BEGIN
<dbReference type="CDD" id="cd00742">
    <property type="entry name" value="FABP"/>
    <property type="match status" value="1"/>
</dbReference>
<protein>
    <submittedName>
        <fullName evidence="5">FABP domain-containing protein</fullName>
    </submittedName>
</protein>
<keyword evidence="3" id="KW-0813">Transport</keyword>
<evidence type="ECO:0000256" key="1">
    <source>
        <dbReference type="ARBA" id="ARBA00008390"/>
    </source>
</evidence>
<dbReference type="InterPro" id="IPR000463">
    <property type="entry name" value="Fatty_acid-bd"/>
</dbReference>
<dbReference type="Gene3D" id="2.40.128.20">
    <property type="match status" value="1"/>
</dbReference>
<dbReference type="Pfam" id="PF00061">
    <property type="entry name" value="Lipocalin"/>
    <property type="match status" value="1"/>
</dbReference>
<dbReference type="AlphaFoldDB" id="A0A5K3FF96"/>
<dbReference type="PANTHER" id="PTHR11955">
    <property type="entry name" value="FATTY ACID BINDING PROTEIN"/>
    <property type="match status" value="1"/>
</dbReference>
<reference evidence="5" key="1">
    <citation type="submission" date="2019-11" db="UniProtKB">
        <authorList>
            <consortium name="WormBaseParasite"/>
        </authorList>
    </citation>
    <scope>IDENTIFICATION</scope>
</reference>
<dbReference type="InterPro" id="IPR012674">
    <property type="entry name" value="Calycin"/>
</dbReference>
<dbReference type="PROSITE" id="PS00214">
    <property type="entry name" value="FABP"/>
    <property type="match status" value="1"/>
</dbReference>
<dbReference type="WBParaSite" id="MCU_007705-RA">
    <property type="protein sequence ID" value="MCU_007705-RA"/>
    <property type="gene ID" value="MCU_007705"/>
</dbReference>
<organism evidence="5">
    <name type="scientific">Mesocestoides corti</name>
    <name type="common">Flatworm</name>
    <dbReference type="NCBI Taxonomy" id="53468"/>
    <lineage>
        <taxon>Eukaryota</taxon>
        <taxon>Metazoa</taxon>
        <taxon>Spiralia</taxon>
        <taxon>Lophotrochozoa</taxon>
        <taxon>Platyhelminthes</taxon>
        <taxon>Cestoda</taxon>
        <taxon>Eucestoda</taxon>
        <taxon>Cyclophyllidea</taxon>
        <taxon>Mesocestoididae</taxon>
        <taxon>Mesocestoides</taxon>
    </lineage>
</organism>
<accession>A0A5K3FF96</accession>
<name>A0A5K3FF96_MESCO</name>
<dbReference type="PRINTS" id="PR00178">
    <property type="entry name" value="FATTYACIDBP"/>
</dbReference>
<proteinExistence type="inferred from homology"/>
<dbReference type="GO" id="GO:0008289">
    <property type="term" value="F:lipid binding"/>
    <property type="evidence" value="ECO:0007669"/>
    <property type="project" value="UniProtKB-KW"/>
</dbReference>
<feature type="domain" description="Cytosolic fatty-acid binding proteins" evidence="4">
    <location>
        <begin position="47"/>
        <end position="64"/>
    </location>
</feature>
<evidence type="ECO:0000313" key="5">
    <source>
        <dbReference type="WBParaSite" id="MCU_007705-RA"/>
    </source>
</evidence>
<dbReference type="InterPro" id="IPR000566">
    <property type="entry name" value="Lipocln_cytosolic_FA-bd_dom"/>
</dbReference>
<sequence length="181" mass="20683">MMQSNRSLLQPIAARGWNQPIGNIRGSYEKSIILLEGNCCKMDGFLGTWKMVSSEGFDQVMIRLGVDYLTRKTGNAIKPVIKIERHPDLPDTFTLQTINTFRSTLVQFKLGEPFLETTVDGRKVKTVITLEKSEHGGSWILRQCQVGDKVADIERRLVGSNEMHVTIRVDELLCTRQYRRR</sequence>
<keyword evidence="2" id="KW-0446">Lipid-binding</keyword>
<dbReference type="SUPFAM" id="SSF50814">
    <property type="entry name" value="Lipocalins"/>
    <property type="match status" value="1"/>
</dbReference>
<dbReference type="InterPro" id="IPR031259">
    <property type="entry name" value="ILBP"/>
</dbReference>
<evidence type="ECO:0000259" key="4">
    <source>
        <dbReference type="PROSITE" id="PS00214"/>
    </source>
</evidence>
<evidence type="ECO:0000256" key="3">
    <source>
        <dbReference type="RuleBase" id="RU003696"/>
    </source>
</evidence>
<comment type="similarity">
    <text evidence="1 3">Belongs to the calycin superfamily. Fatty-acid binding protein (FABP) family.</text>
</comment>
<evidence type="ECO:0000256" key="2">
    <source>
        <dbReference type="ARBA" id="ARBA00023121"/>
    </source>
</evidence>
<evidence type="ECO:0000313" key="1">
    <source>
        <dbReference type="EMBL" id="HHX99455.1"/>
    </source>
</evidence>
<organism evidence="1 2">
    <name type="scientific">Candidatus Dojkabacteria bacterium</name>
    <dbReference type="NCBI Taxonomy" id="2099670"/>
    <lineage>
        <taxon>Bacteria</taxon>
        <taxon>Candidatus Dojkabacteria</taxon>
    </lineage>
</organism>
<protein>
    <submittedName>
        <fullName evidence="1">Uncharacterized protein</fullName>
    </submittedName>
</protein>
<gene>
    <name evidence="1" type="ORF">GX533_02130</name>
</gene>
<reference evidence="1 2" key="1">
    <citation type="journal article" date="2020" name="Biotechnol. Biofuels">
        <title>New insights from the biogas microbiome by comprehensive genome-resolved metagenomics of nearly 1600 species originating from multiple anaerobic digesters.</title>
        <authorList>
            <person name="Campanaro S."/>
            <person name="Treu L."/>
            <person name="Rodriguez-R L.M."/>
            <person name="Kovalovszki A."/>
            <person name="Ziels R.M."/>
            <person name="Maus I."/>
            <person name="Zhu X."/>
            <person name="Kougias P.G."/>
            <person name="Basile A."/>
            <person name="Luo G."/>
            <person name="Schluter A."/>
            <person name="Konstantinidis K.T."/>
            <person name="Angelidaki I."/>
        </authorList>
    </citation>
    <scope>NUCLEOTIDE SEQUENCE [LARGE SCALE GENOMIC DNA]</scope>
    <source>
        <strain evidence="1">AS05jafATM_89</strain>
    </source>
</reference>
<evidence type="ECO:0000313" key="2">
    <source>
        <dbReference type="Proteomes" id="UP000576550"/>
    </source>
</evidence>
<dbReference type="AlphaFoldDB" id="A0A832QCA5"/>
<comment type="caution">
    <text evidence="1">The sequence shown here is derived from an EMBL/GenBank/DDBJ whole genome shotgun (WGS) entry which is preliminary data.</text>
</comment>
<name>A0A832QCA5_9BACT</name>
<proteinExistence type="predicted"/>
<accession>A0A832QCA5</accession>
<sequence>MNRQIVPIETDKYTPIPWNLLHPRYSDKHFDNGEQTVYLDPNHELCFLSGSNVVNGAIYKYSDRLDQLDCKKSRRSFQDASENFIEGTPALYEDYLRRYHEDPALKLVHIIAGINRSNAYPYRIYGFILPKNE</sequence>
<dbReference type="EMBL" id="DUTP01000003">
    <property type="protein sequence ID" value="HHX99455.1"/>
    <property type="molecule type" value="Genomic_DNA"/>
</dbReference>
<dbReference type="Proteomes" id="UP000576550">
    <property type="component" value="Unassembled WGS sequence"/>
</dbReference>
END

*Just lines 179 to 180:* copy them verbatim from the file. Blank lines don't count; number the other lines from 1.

    <property type="molecule type" value="Genomic_DNA"/>
</dbReference>